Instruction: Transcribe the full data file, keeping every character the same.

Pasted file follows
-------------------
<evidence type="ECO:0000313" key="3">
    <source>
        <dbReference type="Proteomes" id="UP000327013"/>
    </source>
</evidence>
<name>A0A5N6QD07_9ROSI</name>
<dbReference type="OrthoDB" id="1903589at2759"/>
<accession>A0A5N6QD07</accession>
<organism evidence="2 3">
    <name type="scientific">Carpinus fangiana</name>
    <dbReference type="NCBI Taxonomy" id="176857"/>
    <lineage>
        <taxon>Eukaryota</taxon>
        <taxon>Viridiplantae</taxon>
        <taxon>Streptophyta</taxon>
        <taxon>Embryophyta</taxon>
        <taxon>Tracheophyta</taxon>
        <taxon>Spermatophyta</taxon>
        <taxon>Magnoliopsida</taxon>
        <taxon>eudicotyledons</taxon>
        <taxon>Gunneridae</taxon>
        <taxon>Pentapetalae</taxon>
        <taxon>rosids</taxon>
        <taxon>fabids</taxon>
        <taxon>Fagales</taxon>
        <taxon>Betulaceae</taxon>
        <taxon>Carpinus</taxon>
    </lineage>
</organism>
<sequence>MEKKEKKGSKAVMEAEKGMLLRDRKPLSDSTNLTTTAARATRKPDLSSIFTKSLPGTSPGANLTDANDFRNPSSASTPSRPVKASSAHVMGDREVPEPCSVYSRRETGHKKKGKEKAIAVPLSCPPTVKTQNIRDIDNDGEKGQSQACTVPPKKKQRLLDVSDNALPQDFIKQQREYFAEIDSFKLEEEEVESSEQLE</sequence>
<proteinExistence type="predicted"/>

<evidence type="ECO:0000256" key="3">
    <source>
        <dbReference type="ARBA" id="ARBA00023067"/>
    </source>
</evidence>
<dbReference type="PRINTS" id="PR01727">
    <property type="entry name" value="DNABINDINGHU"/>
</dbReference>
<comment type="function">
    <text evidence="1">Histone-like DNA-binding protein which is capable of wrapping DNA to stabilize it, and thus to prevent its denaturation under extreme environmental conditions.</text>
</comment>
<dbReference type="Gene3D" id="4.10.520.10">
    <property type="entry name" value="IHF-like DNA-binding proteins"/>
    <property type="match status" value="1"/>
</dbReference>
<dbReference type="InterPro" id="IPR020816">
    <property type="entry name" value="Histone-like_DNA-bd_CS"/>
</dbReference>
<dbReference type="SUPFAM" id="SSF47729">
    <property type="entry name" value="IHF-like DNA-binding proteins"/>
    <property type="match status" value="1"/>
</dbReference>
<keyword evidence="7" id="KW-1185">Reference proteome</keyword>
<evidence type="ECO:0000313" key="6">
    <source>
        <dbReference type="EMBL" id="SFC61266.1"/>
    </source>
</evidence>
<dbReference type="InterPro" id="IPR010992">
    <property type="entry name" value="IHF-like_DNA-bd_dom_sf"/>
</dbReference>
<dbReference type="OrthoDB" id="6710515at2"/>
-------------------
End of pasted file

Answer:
<evidence type="ECO:0000313" key="3">
    <source>
        <dbReference type="Proteomes" id="UP000327013"/>
    </source>
</evidence>
<name>A0A5N6QD07_9ROSI</name>
<dbReference type="OrthoDB" id="1903589at2759"/>
<accession>A0A5N6QD07</accession>
<organism evidence="2 3">
    <name type="scientific">Carpinus fangiana</name>
    <dbReference type="NCBI Taxonomy" id="176857"/>
    <lineage>
        <taxon>Eukaryota</taxon>
        <taxon>Viridiplantae</taxon>
        <taxon>Streptophyta</taxon>
        <taxon>Embryophyta</taxon>
        <taxon>Tracheophyta</taxon>
        <taxon>Spermatophyta</taxon>
        <taxon>Magnoliopsida</taxon>
        <taxon>eudicotyledons</taxon>
        <taxon>Gunneridae</taxon>
        <taxon>Pentapetalae</taxon>
        <taxon>rosids</taxon>
        <taxon>fabids</taxon>
        <taxon>Fagales</taxon>
        <taxon>Betulaceae</taxon>
        <taxon>Carpinus</taxon>
    </lineage>
</organism>
<sequence>MEKKEKKGSKAVMEAEKGMLLRDRKPLSDSTNLTTTAARATRKPDLSSIFTKSLPGTSPGANLTDANDFRNPSSASTPSRPVKASSAHVMGDREVPEPCSVYSRRETGHKKKGKEKAIAVPLSCPPTVKTQNIRDIDNDGEKGQSQACTVPPKKKQRLLDVSDNALPQDFIKQQREYFAEIDSFKLEEEEVESSEQLE</sequence>
<proteinExistence type="predicted"/>

<evidence type="ECO:0000256" key="3">
    <source>
        <dbReference type="ARBA" id="ARBA00023067"/>
    </source>
</evidence>
<dbReference type="PRINTS" id="PR01727">
    <property type="entry name" value="DNABINDINGHU"/>
</dbReference>
<comment type="function">
    <text evidence="1">Histone-like DNA-binding protein which is capable of wrapping DNA to stabilize it, and thus to prevent its denaturation under extreme environmental conditions.</text>
</comment>
<dbReference type="Gene3D" id="4.10.520.10">
    <property type="entry name" value="IHF-like DNA-binding proteins"/>
    <property type="match status" value="1"/>
</dbReference>
<dbReference type="InterPro" id="IPR020816">
    <property type="entry name" value="Histone-like_DNA-bd_CS"/>
</dbReference>
<dbReference type="SUPFAM" id="SSF47729">
    <property type="entry name" value="IHF-like DNA-binding proteins"/>
    <property type="match status" value="1"/>
</dbReference>
<keyword evidence="7" id="KW-1185">Reference proteome</keyword>
<evidence type="ECO:0000313" key="6">
    <source>
        <dbReference type="EMBL" id="SFC61266.1"/>
    </source>
</evidence>
<dbReference type="InterPro" id="IPR010992">
    <property type="entry name" value="IHF-like_DNA-bd_dom_sf"/>
</dbReference>
<dbReference type="OrthoDB" id="6710515at2"/>